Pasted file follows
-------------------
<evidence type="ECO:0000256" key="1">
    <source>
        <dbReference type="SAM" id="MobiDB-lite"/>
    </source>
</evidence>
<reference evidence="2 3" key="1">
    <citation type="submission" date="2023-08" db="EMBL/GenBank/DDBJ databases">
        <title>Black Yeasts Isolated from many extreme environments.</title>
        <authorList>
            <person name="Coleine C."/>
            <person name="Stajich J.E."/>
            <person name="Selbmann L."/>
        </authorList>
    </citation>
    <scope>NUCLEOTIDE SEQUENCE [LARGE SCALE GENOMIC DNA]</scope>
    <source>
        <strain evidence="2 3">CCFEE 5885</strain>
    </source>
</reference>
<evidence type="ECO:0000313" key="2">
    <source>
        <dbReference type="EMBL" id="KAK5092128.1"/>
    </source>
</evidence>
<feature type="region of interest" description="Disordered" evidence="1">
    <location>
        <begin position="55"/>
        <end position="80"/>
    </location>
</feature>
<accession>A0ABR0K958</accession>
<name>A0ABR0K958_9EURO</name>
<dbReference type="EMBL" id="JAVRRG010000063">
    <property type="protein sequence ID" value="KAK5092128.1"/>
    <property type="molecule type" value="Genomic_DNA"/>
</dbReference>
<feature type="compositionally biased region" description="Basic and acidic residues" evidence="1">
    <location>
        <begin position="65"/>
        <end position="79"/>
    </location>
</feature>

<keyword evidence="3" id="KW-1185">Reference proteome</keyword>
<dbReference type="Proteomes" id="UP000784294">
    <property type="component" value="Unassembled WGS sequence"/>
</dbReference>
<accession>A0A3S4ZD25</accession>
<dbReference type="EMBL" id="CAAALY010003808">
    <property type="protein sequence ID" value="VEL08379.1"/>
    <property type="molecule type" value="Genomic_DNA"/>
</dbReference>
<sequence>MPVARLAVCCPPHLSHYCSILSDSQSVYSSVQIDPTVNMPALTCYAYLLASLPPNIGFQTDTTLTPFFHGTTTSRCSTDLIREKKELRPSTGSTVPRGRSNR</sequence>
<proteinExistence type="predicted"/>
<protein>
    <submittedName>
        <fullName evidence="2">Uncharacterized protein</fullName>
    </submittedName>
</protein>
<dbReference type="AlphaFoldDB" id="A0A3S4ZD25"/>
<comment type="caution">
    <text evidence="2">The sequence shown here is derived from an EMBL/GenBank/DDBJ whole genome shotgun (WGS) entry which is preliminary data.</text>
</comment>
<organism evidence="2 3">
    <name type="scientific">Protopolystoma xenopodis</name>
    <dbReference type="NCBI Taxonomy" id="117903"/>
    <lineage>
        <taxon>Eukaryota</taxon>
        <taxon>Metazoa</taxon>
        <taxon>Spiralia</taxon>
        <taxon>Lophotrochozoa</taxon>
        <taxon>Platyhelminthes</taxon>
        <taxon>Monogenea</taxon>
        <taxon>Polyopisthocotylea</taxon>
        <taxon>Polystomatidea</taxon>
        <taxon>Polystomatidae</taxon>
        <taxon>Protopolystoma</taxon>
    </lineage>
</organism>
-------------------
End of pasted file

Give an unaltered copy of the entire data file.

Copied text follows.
<evidence type="ECO:0000256" key="1">
    <source>
        <dbReference type="SAM" id="MobiDB-lite"/>
    </source>
</evidence>
<reference evidence="2 3" key="1">
    <citation type="submission" date="2023-08" db="EMBL/GenBank/DDBJ databases">
        <title>Black Yeasts Isolated from many extreme environments.</title>
        <authorList>
            <person name="Coleine C."/>
            <person name="Stajich J.E."/>
            <person name="Selbmann L."/>
        </authorList>
    </citation>
    <scope>NUCLEOTIDE SEQUENCE [LARGE SCALE GENOMIC DNA]</scope>
    <source>
        <strain evidence="2 3">CCFEE 5885</strain>
    </source>
</reference>
<evidence type="ECO:0000313" key="2">
    <source>
        <dbReference type="EMBL" id="KAK5092128.1"/>
    </source>
</evidence>
<feature type="region of interest" description="Disordered" evidence="1">
    <location>
        <begin position="55"/>
        <end position="80"/>
    </location>
</feature>
<accession>A0ABR0K958</accession>
<name>A0ABR0K958_9EURO</name>
<dbReference type="EMBL" id="JAVRRG010000063">
    <property type="protein sequence ID" value="KAK5092128.1"/>
    <property type="molecule type" value="Genomic_DNA"/>
</dbReference>
<feature type="compositionally biased region" description="Basic and acidic residues" evidence="1">
    <location>
        <begin position="65"/>
        <end position="79"/>
    </location>
</feature>

<keyword evidence="3" id="KW-1185">Reference proteome</keyword>
<dbReference type="Proteomes" id="UP000784294">
    <property type="component" value="Unassembled WGS sequence"/>
</dbReference>
<accession>A0A3S4ZD25</accession>
<dbReference type="EMBL" id="CAAALY010003808">
    <property type="protein sequence ID" value="VEL08379.1"/>
    <property type="molecule type" value="Genomic_DNA"/>
</dbReference>
<sequence>MPVARLAVCCPPHLSHYCSILSDSQSVYSSVQIDPTVNMPALTCYAYLLASLPPNIGFQTDTTLTPFFHGTTTSRCSTDLIREKKELRPSTGSTVPRGRSNR</sequence>
<proteinExistence type="predicted"/>
<protein>
    <submittedName>
        <fullName evidence="2">Uncharacterized protein</fullName>
    </submittedName>
</protein>
<dbReference type="AlphaFoldDB" id="A0A3S4ZD25"/>
<comment type="caution">
    <text evidence="2">The sequence shown here is derived from an EMBL/GenBank/DDBJ whole genome shotgun (WGS) entry which is preliminary data.</text>
</comment>
<organism evidence="2 3">
    <name type="scientific">Protopolystoma xenopodis</name>
    <dbReference type="NCBI Taxonomy" id="117903"/>
    <lineage>
        <taxon>Eukaryota</taxon>
        <taxon>Metazoa</taxon>
        <taxon>Spiralia</taxon>
        <taxon>Lophotrochozoa</taxon>
        <taxon>Platyhelminthes</taxon>
        <taxon>Monogenea</taxon>
        <taxon>Polyopisthocotylea</taxon>
        <taxon>Polystomatidea</taxon>
        <taxon>Polystomatidae</taxon>
        <taxon>Protopolystoma</taxon>
    </lineage>
</organism>